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(posted on 2022-10-11)

outer alignment: two failure modes and past-user satisfaction

when it comes to solving the outer alignment problem — by which i mean the general question "what goal should we want an AI to pursue?" — there are two main failure modes which i see approaches fall into.

on the one hand, we can't have the AI try to satisfy its user continuously over time by getting feedback from them, such as by doing Reinforcement Learning with Human Feedback (RLHF), because the AI will want to hijack either the system through which the user gives it feedback, or hijack/deceive the user itself, to make its goal simpler to satisfy.

on the other hand, we can't have the AI just deduce human values from a limited corpus of information — even if we could somehow reliably tell the AI how to extract values we'd want from that corpus, there is no reason to think that there's a process that can reliably extrapolate our complex, rich values from that limited information. as yudkowsky says in Value is Fragile:

To change away from human morals in the direction of improvement rather than entropy, requires a criterion of improvement; and that criterion would be physically represented in our brains, and our brains alone.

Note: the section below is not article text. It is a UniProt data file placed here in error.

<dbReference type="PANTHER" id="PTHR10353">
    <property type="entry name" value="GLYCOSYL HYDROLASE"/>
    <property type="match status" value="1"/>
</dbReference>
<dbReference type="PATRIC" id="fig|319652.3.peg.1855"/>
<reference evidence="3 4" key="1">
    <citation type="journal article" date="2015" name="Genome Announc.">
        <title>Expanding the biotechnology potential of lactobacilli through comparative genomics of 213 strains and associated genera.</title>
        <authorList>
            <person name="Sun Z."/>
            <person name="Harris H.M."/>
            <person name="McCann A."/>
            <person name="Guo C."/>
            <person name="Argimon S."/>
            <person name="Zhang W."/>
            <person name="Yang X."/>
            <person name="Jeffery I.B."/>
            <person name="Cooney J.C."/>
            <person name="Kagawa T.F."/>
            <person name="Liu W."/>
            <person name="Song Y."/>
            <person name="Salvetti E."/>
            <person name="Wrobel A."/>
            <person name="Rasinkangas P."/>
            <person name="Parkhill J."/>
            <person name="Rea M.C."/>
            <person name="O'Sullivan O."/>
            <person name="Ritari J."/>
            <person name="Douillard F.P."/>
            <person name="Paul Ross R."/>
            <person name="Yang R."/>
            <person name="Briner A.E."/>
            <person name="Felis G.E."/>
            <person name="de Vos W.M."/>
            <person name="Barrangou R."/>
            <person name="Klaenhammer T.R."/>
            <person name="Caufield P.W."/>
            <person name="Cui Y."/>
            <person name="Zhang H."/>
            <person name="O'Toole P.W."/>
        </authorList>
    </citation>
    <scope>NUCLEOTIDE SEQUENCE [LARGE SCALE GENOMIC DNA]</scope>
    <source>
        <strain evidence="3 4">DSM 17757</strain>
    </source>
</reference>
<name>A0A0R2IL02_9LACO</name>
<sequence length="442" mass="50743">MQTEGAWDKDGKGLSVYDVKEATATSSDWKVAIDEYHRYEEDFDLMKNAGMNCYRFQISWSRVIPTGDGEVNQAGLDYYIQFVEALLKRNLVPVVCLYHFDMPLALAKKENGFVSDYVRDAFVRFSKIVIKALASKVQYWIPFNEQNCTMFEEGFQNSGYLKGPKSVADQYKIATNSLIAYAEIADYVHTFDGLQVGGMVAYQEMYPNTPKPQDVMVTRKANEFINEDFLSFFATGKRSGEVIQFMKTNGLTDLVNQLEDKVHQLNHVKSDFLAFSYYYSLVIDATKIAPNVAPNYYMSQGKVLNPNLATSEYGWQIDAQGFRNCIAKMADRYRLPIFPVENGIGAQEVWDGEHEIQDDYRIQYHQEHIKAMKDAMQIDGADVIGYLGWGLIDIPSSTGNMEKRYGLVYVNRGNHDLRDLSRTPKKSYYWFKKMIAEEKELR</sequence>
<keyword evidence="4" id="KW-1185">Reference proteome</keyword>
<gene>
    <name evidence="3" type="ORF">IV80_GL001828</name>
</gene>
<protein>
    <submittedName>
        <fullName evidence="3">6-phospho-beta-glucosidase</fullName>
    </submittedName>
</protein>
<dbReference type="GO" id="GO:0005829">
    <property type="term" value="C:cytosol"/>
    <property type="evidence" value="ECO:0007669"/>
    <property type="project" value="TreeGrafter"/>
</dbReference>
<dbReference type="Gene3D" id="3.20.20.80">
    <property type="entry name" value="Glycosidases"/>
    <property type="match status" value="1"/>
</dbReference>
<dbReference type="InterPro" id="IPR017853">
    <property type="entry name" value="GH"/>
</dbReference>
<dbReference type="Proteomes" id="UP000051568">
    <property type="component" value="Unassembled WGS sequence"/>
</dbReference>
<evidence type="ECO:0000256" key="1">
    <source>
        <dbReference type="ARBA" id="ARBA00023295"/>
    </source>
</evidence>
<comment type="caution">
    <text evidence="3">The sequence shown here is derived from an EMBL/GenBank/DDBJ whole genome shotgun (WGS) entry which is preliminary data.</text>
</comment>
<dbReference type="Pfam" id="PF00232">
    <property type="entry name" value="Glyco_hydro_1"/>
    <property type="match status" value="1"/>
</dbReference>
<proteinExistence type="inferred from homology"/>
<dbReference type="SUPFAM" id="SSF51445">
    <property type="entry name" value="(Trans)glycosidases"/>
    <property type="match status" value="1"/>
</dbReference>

this is part of why outer alignment is difficult. it is also why i consider approaches such as PreDCA to have some good potential for avoiding those failure modes: it makes the AI motivated to actually figure out the values of the physical user in the real world, but it has to be the values of the user before they created the AI — the person inside of the AI's future lightcone doesn't count, and so the AI can't hijack the user it's trying to satisfy.

some static training data could help it as a prior, or to give it evidence about its past user, or to indicate to it who the past user even is ("please satisfy the past person who said this!"), but not as the ultimate grounding for the AI's goals.

the AI might still ask questions to the user who is still around, but that would be only to get more information about what the user would have wanted before creating the AI. the AI might want to do something like a high-resolution brain-scan of the user, to get a lot of information about what the past-user probly valued.

yes, this entails value lock-in; this is desirable, because you want you current axiomatic meta-values to guide your non-axiomatic-values in the future — it is actually possible for future non-axiomatic values to change over time in a way that is bad rather than good, according to our current axiomatic values.

in short: if the AI is trying to satisfy either a static corpus it's trained on or a continuously living user, it's doing the wrong thing. if the AI is trying to investigate the world to figure out what its user would have wanted before creating the AI, then we can use that to steer it in the right direction.

(posted on 2022-10-11)


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